Good food shouldn’t go to waste – here’s how to use up leftovers and make something out of nothing nutritional value of apple cider vinegar

My filipino catholic mum and army dad, both sticklers for zero waste, had a saying: ‘every grain of rice’ – don’t waste a thing, in other words.

When you’re down to that last handful of salad leaves, a quarter of an avocado or a few wilting herbs, think again before you throw them away.

Here are a few suggestions for creating something out of seemingly nothing and saving money in the process so that you can deservedly feel pleased with yourself.

• squeeze any leftover lemon or lime wedges into a jug of water, or use for a smoothie, to brighten up a soup or stew or to make tahini lemon drizzle.

• watercress/rocket and fresh herbs: blend into a pesto, or whizz up with a little extra-virgin olive oil, and use to top soups, stews or roast veg.

• broccoli/cauliflower: save the stalks! Cut off any really knobbly bits, then thinly slice and cook with the florets, or grate when making vegetable rice.


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Instant soup: use to make a really quick soup: fry onions and/or garlic, add the leftover vegetables, some stock, salt and pepper, plus any herbs and spices, and blend together.

• tinned tomatoes: simmer with some herbs or spices until thickened, then scramble in some eggs. To ensure you use every last drop in the tin, rinse it out with a little of whatever liquid you are using in a recipe (e.G. Stock or water) and add to the dish while it is cooking.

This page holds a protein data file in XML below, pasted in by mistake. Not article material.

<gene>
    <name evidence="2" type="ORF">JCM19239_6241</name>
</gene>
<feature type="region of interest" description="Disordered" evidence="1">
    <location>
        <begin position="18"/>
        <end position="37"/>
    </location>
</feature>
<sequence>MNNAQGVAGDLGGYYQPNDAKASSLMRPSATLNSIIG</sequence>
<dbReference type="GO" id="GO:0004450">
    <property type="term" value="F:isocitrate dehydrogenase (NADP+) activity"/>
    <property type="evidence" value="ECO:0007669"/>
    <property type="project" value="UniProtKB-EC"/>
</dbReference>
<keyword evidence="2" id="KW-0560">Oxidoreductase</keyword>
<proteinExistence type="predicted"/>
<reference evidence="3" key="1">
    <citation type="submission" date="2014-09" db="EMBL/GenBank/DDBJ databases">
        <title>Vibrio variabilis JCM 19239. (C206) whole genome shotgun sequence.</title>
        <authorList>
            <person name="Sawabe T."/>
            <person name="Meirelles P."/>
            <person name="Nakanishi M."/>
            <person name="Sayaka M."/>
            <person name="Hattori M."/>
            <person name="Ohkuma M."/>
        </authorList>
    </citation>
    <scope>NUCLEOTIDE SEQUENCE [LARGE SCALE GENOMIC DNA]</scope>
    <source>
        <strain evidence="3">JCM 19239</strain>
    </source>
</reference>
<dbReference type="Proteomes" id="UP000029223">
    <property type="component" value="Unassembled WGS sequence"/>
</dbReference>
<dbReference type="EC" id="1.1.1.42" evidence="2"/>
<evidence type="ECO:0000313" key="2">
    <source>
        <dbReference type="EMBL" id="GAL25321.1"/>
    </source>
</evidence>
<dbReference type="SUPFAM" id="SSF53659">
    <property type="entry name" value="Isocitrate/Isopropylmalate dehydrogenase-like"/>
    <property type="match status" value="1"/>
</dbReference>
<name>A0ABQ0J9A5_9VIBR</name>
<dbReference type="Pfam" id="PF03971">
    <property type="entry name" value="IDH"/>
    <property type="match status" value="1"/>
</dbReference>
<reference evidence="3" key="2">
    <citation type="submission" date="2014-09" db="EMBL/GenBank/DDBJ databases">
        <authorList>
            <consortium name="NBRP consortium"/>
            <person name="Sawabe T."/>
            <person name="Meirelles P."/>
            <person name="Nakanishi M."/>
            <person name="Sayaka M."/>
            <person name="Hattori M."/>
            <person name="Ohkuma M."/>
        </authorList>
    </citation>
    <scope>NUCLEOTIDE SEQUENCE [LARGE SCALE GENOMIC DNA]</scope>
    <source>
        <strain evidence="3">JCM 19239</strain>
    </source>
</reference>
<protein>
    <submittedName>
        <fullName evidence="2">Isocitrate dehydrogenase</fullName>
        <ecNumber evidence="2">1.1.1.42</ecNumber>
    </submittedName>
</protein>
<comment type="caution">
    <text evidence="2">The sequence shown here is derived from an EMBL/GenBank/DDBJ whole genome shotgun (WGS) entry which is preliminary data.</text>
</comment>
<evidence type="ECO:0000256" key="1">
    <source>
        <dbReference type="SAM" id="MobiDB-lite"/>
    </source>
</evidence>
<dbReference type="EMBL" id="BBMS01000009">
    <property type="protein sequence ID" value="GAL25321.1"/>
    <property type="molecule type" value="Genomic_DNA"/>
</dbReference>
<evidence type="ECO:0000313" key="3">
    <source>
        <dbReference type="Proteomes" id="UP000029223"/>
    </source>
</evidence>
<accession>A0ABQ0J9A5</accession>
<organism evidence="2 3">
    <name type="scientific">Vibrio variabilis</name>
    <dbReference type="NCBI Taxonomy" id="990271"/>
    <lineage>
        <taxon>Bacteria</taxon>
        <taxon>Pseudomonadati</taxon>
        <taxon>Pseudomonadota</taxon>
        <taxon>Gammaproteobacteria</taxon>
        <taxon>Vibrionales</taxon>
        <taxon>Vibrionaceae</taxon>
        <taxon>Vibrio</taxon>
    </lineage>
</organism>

Although I always prefer a one-pan recipe, you do need two pans to keep things moving along. However, make it worthwhile by cooking extra noodles and eggs for the week ahead, so think of this recipe as both your monday night dinner and an investment for the week ahead.

1. Soak the seaweed (if using) in water according to the packet instructions, then drain, rinse in fresh water and roughly chop before setting aside. Boil the kettle.

2. Fill a saucepan with boiling water and cook the noodles according to the packet instructions until al dente (about 5 minutes instead of the usual 6–8), then drain, rinse with cold water to stop them cooking, and set aside.Posts comments

3. Meanwhile, melt the oil in a second, larger saucepan over a medium-high heat. Add the ginger, garlic, chilli and white parts of the spring onions and fry for 2 minutes, stirring occasionally.

4. Add the mushrooms and cook for 3–4 minutes, stirring occasionally, then add the stock and bring to the boil. Reduce to a medium simmer to cook for 2 minutes and then add the cooked noodles back to the pan to heat through for 1 minute before removing from the heat.

5. While the mushrooms are simmering, fill the original pan with boiling water and lower the eggs into the pan. Simmer over a medium heat for 6½ minutes (for a just-runny yolk), then cool the boiled eggs under cold water, peel and halve.

6. Remove the soup pan from the heat, drop in the shredded cabbage and the soaked seaweed, then mix together the ‘miso stir-in’ in a small bowl and stir through the soup.

7. Divide the soup among four bowls, add the egg halves and top with the remaining chopped spring onions and a drizzle of toasted sesame oil.Journal media sprinkle the egg halves with sea salt and black sesame seeds and serve with a lemon wedge if you wish.

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